I forgot to mention yesterday that I also saw a little bit of magenta in his aura, too!

His style of glasses remind me of the glasses that you see in President Woodrow Wilson's pictures (circa WWI maybe?) I think that he also has hazel eyes that tend to get a little dark and deep when he gets angry or jealous or feels threatened - not in a really dark way, just as someone who may feel flustered a little too easily some times because he may be a little insecure about some aspects of himself.

I am not really 100% sure yet, but I think that I am picking up kind of a prickly, aloof, maybe arrogant energy off of him.....

Paul,

I think that you are right in that he has that defensive everyone is wrong, I'm right mentality with some arrogance.

EA

Nocturne's Angel
@nocturnes-angel
2 years ago
867 posts

Hi CC,

Some have considered him a Genius.

He was a doctor as in he had a PhD, but he worked medically too.

He was quite confident in his abilities & some thought that he acted standoffish & rigid at times but for the most part he was a disciplined & friendly person.

I'm not sure if his mixed ancestry caused him difficulty but he was from a mixed ethnic heritage.

To my knowledge he didn't work with polio, etc. though he did devote a great portion of his time to alternative healing methods.

Nocturne's Angel
@nocturnes-angel
2 years ago
867 posts

Hi EA,

He did work in the medical field & people had over the years told him "It's impossible", etc. but he often made what was thought to be impossible possible.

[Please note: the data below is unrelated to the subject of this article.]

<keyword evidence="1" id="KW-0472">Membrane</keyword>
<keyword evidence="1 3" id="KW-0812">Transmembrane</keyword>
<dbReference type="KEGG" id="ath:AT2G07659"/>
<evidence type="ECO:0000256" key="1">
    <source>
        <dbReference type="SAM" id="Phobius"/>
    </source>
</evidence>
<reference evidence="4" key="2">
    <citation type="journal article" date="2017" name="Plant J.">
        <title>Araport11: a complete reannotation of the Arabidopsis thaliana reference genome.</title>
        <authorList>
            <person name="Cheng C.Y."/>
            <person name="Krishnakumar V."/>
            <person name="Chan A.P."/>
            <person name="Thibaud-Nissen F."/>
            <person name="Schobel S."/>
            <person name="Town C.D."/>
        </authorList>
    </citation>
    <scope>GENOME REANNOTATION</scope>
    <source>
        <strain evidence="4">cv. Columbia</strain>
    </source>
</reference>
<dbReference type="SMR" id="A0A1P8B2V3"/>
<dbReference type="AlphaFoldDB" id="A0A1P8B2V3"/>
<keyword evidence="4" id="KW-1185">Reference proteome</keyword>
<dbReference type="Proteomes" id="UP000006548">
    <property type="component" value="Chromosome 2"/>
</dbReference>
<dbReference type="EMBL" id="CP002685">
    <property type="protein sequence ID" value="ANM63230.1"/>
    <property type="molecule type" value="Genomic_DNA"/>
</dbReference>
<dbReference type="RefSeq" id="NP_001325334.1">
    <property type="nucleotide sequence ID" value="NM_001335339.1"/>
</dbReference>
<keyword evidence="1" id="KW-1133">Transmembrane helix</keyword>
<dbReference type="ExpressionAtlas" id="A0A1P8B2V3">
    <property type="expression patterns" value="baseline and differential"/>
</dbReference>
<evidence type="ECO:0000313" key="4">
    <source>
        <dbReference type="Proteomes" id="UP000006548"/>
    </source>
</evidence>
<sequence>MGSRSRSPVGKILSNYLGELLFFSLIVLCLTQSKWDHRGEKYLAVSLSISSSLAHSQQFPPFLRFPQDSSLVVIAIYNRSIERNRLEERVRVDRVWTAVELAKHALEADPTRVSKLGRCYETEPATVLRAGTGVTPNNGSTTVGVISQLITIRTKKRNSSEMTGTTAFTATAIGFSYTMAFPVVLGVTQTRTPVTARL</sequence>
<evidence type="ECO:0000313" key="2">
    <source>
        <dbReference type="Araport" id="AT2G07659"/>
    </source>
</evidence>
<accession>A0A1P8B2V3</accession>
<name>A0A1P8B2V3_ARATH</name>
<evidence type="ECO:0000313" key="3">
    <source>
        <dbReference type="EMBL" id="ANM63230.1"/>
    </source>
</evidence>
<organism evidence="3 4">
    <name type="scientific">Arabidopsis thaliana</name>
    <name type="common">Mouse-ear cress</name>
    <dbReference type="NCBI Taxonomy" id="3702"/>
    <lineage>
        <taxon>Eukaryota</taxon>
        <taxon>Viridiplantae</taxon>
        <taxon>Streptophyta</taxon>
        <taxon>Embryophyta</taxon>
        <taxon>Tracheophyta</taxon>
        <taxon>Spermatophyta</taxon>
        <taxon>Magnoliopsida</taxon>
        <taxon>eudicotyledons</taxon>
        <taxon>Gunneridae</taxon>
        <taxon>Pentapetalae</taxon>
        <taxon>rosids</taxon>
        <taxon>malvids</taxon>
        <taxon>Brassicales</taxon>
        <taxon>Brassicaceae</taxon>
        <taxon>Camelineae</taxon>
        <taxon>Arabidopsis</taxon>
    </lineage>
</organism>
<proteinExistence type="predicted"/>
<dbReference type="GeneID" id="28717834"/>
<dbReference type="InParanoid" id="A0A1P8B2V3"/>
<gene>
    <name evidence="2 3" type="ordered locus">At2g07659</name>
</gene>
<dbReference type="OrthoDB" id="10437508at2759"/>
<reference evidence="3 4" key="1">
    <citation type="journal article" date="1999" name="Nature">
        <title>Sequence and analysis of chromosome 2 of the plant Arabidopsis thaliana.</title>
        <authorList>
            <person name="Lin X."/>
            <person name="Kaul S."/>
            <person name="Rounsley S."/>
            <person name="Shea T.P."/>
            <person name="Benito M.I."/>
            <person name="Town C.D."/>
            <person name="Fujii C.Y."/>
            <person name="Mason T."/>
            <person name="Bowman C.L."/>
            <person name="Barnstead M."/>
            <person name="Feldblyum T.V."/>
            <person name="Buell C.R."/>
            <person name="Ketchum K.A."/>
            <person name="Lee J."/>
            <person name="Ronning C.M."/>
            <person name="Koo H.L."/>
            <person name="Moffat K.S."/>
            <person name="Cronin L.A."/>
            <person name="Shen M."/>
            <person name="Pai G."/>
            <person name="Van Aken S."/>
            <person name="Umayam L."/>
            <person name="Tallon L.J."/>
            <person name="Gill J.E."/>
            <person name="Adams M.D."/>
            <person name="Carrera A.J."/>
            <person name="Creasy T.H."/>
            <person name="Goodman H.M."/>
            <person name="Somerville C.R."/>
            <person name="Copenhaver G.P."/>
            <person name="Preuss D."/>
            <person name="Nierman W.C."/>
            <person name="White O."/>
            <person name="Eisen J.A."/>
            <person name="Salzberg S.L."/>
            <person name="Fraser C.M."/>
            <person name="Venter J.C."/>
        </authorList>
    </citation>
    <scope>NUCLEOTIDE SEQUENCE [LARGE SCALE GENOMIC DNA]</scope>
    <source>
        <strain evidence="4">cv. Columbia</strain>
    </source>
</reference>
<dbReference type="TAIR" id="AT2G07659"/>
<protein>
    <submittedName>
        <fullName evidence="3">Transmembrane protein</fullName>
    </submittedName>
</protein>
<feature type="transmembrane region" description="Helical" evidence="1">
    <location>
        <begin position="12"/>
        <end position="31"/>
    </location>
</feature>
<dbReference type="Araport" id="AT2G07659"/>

Nocturne's Angel
@nocturnes-angel
2 years ago
867 posts

Hi Paul.

He was a quite determined man & his work & dedication did & still continues to affect many people.

He did raise the bar, set the bar, etc. in certain areas & he was quite intellectual & a free thinker.

Nocturne's Angel
@nocturnes-angel
2 years ago
867 posts

Hi CC,

He would be considered a homeopathic doctor & an unconventional healer (he was a Shaman)

Nocturne's Angel
@nocturnes-angel
2 years ago
867 posts

Hi CC,

He was married, I believe he had one son.

The women & girls you are seeing may be his followers (it is said that he had women who had cut off all ties to their family, friends, etc. & moved in with him.)

Cheshire Cat
@cheshire-cat
2 years ago
1,185 posts

NA,

Thanks for all the feedback. It's nice to know we appear to be on the right track.

C. Cat

Cheshire Cat
@cheshire-cat
2 years ago
1,185 posts

Hi NA,

I had a hunch and checked photos of who I thought it was and found him. I have PM'd you his name to confirm.

Excellent choice!

I won't say anything else about how much I've admired his work, so others can keep working it out.

C. Cat

Nocturne's Angel
@nocturnes-angel
2 years ago
867 posts

Hi C. Cat,

It's him :)

Huggs & Love,

Josette

Equus Aquarius
@equus-aquarius
2 years ago
184 posts

I could be waaay off, but I am really stumped by this guy! I googled some leads as to what type of person/who he specifically might be and did not find anyone, and then the idea of "psychic surgery" popped into my head, along with the strong feeling that he is from somewhere in South America, like Brazil or Argentina.

Again, I am not really sure if this information is correct, but I am thinking that he performed psychic surgeries that made him famous-maybe he successfully removed cancerous tumors?!

EA

Paul
@paul
2 years ago
915 posts